Belarus and the Declining Eurasian Economic Union

The first year of the Eurasian Economic Union (EEU) has highlighted how differently Russia and Belarus see this integration project.

While Russia tries to create something resembling for the external audience the European Union and for the internal audience Soviet Union, Belarus has failed to gain additional benefits from the project. Reduction of a large number of trade tariff exemptions has been slow and Belarus’ trade within members of the EEU fell by a third.

On 24 November, the Russian newspaper Kommersant wrote that the Eurasian Economic Union may soon abolish duty-free export of cars produced on the territory of the EEU. This will hit Belarus the most and may undermine the whole idea of the existing assembly lines of Geely, Peugeot and Citroen cars in the country.

Union for Russia’s Ambitions?

The first year of the Eurasian Economic Union showed that Russia wanted to make the project look like the European Union. Armenia and Kyrgyzstan became members alongside Belarus, Kazakhstan and Russia. The EEU has signed a mutual free trade agreement with Vietanam, and according to Putin’s article published on 17 November on the web site of Chinese news agency Xinhua, currently about 40 countries are considering having an FTA with the Eurasian Economic Union.

Some ideas look EU-inspired, such as the desire to abolish roaming within the EEU and working on a common identity. At the beginning of the year, the Speaker of the Higher Chamber of Russia’s Parliament, Valentina Matvienko highlighted the need to "strengthen information work to grip the masses with Eurasian ideas."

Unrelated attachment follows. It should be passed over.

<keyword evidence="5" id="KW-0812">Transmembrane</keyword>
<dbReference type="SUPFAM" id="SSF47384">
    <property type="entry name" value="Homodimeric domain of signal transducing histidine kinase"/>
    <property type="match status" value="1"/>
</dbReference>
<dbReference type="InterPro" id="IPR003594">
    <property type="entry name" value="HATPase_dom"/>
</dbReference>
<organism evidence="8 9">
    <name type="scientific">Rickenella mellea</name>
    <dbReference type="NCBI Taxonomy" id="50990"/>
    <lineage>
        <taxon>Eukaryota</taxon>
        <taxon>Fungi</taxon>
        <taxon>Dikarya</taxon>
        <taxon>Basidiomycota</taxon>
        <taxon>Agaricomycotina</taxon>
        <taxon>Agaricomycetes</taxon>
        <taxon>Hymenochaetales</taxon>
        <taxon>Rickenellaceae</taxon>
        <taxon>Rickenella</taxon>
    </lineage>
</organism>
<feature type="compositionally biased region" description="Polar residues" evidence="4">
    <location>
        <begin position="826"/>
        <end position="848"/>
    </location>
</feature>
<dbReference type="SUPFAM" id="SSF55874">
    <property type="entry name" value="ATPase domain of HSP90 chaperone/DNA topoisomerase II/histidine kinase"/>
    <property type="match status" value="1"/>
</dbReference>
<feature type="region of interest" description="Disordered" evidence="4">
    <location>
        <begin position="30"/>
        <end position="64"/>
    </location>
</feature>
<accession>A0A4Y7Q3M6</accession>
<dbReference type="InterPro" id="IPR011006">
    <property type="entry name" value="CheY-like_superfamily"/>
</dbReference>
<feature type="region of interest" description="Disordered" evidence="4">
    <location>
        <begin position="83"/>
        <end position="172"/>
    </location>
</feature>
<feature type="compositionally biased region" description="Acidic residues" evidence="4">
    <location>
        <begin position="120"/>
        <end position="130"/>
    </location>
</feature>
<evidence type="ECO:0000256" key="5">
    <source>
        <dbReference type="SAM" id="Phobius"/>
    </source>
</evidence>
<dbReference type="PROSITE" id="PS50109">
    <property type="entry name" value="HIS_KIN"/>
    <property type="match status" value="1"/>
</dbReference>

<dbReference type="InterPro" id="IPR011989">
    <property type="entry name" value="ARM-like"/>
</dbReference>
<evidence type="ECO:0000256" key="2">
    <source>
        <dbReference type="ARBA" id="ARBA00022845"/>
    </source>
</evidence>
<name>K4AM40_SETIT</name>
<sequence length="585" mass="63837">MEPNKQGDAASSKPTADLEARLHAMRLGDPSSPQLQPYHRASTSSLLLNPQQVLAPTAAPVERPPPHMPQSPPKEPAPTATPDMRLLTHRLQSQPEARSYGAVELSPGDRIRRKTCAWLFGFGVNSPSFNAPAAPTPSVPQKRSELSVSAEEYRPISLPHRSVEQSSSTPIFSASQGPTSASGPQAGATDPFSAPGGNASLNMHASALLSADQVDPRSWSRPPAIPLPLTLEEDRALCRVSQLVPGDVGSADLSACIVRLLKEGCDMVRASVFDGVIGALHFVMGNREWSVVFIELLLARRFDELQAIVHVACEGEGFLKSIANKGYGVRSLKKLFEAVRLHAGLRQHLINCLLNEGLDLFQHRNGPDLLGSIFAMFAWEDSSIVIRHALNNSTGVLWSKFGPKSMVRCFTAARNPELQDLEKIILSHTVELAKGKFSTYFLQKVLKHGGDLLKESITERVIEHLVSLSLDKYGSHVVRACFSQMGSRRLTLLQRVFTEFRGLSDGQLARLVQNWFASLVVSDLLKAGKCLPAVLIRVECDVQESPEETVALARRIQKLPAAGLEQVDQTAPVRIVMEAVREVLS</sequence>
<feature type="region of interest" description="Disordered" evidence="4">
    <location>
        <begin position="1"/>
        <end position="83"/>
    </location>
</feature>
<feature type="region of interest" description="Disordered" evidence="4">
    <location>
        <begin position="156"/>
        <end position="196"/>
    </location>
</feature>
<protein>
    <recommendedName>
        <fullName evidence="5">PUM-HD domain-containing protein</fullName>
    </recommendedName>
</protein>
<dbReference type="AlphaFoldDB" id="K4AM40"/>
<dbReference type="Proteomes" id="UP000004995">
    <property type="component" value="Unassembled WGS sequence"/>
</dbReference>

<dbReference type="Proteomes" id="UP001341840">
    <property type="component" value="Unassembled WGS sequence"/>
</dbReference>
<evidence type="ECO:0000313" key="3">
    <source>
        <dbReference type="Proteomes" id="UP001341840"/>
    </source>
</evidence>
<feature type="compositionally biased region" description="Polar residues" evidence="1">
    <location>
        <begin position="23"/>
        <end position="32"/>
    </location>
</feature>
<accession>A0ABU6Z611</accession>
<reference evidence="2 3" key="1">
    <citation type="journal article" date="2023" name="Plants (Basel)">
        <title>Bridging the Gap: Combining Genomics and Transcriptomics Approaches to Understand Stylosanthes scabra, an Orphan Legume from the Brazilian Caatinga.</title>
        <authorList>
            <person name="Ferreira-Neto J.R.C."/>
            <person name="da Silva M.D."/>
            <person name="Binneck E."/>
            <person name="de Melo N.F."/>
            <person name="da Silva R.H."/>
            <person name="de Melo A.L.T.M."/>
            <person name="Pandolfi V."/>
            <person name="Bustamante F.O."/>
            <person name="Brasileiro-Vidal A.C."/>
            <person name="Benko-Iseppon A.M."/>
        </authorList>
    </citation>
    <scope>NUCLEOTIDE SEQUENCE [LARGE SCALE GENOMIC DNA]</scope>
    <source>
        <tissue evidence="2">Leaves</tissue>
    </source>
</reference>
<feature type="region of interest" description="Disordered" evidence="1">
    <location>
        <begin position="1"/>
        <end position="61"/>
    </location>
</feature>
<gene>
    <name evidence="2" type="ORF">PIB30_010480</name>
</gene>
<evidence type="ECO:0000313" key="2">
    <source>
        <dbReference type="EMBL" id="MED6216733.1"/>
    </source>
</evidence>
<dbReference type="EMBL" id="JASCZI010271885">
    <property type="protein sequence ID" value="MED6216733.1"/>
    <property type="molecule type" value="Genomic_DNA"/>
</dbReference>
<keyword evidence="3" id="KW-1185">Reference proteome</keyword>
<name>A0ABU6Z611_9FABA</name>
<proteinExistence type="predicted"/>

But it seems that only Russia thinks about the Union in this way. Belarus looks at it differently.

So Little of the Economy and So Much of Politics

The first year of the Eurasian Economic Union brought poor economic results for Belarus. Moreover, falling oil prices and declining Russian economy has hit the integration project hard.

In the first six months of 2015 the trade between Belarus and other EEU countries was $2.5 billion less than in the first half of 2014. This means that Belarusian trade with the Eurasian Economic Union dropped by a third this year. According to data of the Eurasian Economic Commission, only Belarus and Armenia experienced a similar decline.

The year 2015 failed to bring trade liberalisation. This may sound weird for Belarus, as the country usually sticks to protectionist policies, but Belarus actively promotes the removal of restrictions on trade between EEU member countries.

Belarus tries to reach out to important markets such as gas and oil. However Russia plans to liberalise them at last, but only in 2025. This will allow other countries' companies to buy Russian resources under the same conditions as Russian companies.

During 2015, it seems all Belarusian top officials advocated the reduction of restrictions. On 12 July, Uladzimir Makei, the Minister for Foreign Affairs, complained that "the EEU should not be a toy" hinting that the Kremlin sees the union this way. According to Andrei Kabiakou, the Prime Minister of Belarus, the list of exemptions in mutual trade began to increase in February 2015.